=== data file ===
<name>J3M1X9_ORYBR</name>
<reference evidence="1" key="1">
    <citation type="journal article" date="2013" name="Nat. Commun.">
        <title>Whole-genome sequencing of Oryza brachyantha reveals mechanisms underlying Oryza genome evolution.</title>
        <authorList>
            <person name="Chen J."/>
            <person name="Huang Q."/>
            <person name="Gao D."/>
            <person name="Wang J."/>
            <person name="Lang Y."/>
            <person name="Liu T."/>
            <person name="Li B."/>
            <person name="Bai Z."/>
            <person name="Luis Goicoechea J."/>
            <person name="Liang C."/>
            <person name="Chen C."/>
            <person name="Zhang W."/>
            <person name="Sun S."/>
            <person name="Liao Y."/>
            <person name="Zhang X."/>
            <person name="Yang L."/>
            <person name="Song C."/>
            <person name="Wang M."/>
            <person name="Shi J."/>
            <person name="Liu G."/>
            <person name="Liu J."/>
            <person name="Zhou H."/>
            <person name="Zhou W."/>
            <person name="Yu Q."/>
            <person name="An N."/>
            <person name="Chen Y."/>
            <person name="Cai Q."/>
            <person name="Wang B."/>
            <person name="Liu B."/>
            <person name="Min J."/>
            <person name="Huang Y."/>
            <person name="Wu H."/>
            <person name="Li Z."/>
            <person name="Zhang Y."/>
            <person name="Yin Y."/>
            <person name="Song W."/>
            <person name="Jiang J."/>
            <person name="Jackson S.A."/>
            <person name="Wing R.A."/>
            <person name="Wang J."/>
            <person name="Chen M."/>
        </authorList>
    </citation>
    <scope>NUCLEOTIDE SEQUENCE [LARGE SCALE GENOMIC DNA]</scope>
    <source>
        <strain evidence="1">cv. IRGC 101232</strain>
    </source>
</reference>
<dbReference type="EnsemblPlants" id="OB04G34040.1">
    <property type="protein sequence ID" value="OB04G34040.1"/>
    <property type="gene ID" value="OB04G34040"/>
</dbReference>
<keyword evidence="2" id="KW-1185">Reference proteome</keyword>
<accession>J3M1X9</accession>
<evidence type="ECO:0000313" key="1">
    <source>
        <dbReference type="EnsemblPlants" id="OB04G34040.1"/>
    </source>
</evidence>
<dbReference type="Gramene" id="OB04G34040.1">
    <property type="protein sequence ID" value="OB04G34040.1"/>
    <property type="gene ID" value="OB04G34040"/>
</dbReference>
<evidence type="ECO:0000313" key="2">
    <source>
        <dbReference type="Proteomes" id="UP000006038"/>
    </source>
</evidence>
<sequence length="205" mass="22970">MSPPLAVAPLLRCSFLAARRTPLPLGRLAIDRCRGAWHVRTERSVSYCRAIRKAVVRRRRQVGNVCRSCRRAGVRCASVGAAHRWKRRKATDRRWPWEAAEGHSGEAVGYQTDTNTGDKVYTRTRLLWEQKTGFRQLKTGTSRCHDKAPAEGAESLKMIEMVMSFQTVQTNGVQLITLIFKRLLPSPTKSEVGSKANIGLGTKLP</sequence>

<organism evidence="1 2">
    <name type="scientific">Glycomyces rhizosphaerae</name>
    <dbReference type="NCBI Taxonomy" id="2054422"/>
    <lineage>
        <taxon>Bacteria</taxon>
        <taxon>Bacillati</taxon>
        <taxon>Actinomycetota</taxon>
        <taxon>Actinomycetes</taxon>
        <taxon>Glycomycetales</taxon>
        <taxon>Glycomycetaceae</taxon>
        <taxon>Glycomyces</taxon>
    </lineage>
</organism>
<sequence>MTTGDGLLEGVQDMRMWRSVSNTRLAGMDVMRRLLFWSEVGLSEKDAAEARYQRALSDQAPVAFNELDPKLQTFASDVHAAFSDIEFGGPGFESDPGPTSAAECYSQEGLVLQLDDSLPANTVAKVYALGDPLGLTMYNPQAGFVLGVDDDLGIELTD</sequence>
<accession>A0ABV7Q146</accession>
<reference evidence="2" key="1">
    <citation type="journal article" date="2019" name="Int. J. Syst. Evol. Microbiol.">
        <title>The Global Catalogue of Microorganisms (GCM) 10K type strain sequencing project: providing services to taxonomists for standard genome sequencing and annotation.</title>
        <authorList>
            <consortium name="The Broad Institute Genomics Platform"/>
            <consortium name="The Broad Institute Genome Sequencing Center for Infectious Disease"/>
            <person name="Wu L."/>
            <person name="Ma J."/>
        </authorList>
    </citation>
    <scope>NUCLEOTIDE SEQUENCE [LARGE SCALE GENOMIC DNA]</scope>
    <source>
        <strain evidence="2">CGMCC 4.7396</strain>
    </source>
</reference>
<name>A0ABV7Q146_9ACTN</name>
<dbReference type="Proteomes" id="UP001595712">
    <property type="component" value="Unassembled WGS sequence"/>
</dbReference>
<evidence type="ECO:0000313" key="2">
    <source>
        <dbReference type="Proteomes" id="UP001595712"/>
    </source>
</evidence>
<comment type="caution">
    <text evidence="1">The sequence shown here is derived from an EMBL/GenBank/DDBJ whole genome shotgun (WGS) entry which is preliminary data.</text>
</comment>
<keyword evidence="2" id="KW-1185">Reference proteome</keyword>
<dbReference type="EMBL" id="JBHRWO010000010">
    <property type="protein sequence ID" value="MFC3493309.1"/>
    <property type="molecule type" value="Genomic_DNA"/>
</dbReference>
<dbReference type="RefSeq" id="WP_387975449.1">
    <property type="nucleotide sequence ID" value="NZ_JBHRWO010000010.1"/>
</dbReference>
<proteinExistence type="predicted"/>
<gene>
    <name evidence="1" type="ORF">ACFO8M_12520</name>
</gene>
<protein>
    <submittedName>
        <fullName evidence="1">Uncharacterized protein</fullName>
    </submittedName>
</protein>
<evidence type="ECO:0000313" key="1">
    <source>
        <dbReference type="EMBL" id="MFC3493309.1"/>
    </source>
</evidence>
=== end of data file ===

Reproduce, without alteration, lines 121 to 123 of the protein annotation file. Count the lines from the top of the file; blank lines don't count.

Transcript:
</dbReference>
<dbReference type="RefSeq" id="WP_387975449.1">
    <property type="nucleotide sequence ID" value="NZ_JBHRWO010000010.1"/>